What was hot and what was not? From what I can remember, in-memory analytics, mobile BI, OLAP cubes and drag-and-drop analytics tools got all the buzz. Most customers I worked with simply wanted data warehousing and reporting projects.
Top tier enterprise business intelligence solutions included Oracle, MicroStrategy, SAP Business Objects, IBM Cognos, Information Builders, SAS, and Microsoft. Unlike today, Microsoft, Tableau, and Qlik didn’t get invited to enterprise BI vendor selection projects. Most often I ran into IBM Cognos, SAP Business Objects, Oracle, and MicroStrategy.
In 2010, MicroStrategy, Tableau, and Qlik started to gain significant market traction. Qlik had grown to 13,000 customers and completed an IPO. Tableau doubled revenue that year. In the first six months, Tableau Public visualizations were viewed 4.5 million times.
Meanwhile, Microsoft Excel PowerPivot and SQL Server Reporting Services Power View for SharePoint launched. As an early adopter, I built several PowerPivot case study projects highlighted in that event. Shocked Excel enthusiasts globally couldn’t believe 100 million rows of data could be analyzed. Neither could I. Historically, the Excel worksheet row limit was one million. The powerful in-memory engine called Excel PowerPivot terrified database managers, IT professionals and analytics leaders.
The bundling of BI offerings into SQL Server, SharePoint, and Excel helped Microsoft secure market share via their non-BI related offerings. This would be a recurring theme we continue to see today.
In addition to PowerPivot, Excel was jam-packed with nice BI, OLAP, and data mining features. We got conditional formatting, cool sparklines, slicers, cube write-back and so much more.
In the data science space, SPSS and SAS were the defacto industry standard. Kaggle, a website that serves as a platform for machine learning competitions, launched. Although I proposed numerous predictive analytics projects, no one bought them. Few groups understood the untapped potential in data.
What about cloud? At that time, no one asked about it. Mobile and hosted yes. Cloud…crickets. Quietly in the background, early cloud and SaaS BI apps entered the market thanks to the Salesforce model of cloud app success.
Ah, 2011… I fondly recall 2011 as a joyous year for me professionally. It would end up being my happiest year ever in tech.
In 2011, I excelled in a Microsoft BI technical presales role helping customers design enterprise BI programs. I started this blog to supplement my work. At Microsoft, I loved applying my domain knowledge and technical skills to plan projects and solve complex problems. I also fed my brain continuously with boundless training resources.
Qlik and Tableau started the fundamental market shift to data discovery.
That year, I ran into Microstrategy, Qlik, and Tableau most often. MicroStrategy released a stellar native mobile BI suite. Their beautiful mobile dashboards mesmerized executive buyers. MicroStrategy inspired Tableau, Qlik, and other vendors to prioritize mobile BI. They also influenced me to buy an iPad. I spent countless weekends coding mobile-friendly BI apps to try to emulate them.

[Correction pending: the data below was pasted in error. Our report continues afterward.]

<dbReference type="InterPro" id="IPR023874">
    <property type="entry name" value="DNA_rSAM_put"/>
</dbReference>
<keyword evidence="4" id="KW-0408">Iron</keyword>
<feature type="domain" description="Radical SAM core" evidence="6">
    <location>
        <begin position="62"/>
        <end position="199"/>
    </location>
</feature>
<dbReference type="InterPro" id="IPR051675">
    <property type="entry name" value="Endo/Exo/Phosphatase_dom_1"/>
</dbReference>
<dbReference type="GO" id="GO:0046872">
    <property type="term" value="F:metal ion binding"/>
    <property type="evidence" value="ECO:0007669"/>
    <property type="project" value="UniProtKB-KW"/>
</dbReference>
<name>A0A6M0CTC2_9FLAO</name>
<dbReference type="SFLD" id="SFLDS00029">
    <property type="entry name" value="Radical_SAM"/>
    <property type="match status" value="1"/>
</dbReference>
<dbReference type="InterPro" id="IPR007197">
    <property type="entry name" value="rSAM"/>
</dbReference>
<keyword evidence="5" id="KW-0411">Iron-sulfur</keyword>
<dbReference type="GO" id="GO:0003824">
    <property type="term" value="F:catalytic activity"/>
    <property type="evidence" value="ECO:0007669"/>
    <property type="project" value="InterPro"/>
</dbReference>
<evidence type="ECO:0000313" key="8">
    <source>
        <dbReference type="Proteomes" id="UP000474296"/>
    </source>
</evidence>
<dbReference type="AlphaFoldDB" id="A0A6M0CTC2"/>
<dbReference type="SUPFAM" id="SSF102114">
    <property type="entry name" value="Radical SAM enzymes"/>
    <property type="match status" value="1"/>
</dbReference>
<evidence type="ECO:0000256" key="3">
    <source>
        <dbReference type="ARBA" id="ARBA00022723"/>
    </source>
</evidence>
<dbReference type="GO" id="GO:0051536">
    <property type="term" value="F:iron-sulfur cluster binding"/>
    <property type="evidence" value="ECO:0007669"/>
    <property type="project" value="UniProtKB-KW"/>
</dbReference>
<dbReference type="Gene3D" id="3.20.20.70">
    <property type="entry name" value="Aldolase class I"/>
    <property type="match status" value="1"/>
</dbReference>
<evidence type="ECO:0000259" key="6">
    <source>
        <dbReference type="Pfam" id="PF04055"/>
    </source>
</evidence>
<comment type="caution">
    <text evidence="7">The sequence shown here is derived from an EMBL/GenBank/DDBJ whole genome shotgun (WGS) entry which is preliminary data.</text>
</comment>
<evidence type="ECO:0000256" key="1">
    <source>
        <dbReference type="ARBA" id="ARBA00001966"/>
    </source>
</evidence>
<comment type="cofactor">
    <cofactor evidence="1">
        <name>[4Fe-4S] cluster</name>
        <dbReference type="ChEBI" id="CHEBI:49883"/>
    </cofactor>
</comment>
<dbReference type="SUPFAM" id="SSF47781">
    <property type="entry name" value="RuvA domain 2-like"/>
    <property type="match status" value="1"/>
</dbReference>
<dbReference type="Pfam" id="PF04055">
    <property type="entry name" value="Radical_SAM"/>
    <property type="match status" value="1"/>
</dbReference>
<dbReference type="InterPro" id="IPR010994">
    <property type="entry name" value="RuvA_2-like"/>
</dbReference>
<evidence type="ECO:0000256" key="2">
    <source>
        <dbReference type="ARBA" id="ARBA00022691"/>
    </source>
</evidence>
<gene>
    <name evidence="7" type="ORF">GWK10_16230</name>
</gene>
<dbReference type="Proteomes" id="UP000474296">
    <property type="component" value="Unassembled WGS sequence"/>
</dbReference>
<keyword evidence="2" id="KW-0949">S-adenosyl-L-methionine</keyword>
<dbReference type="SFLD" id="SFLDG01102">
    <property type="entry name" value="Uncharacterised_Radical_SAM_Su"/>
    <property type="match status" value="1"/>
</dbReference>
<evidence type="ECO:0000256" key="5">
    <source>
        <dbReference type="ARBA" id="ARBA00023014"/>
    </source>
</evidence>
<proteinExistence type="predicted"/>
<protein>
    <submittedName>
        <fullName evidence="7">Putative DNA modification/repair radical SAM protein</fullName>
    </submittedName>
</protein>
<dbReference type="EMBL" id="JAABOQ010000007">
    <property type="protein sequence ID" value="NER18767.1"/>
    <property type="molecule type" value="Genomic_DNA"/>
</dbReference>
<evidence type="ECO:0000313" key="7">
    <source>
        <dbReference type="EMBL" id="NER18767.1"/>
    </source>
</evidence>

Qlik’s in-memory, proprietary technology, and associative data model eliminated the need for complex OLAP cube builds. Both vendors offered much faster, easier builds. Where traditional BI solutions took months, Qlik and Tableau could be deployed within a couple of days or weeks.
In 2011, Qlik skyrocketed to over $200 million in revenue. Green and grey seized enough customers to rank 7th in the overall BI market share. Qlik’s rollercoaster stock valuation changes didn’t slow down sales. They amassed over 15,000 customers in over 100 countries. Qlik’s community grew to 43,000 users. Qlik’s freemium land and expand approach disrupted the frumpy, expensive, slow traditional BI market. Frantic Microsoft sales reps booked me on back-to-back calls for up to six weeks to showcase demos. By the time I could get to a sales demo, Qlik already won the deal and delivered a complete solution.
Tableau also continued to pop up in my accounts. Their 6.1 release included lovely mobile BI support for iPad. My peers in the industry began raving about Tableau’s visualizations and data exploration capabilities.
Spotfire also thrived in 2011. They grew over 50% in license revenue for the year and doubled over the past two years according to earnings calls.
In enterprise accounts that year, I saw a lot of SAP, Oracle, and IBM.
Let’s move on to 2012. In 2012, SQL Server 2012 was released along with SharePoint 2013 BI previews. The enhancements across both offerings were in exceptionally high demand. Technical marketing content development, demos, and POC builds took up most of my time that year. Few people within Microsoft could get the complicated, buggy SharePoint BI installs working.
Although SharePoint was prevalent, the BI tools were brand new. I tried my best to build inspiring, dazzling sales demos. However, Microsoft’s PerformancePoint, Excel and Silverlight versions of Power View paled in comparison to Tableau and Qlik.
That year, Tableau came up in almost every BI sales deal. They became a momentous market force for Microsoft sales to reckon with. Top Microsoft BI customers, partners, and talent ended up going to Tableau in droves. Meanwhile, Microsoft BI execs remained focused on Excel.
Qlik and Tableau changed the BI market in a good way.
Qlik continued to grow that year but word started to get out about Qlik’s load script build learning curves. QlikView seemed to still require IT or BI professionals to develop dashboards. At the same time, Tableau no-code excitement rose in the market.
After I saw Tableau’s TCC 2012 keynote, I knew it was time for me to leave Microsoft. I no longer believed in what I was marketing. Tableau’s elegant drag-and-drop experience continued to get better and more powerful with Tableau v8 – the Kraken. The visualizations were absolutely stunning. It was obvious to me Tableau listened to customers.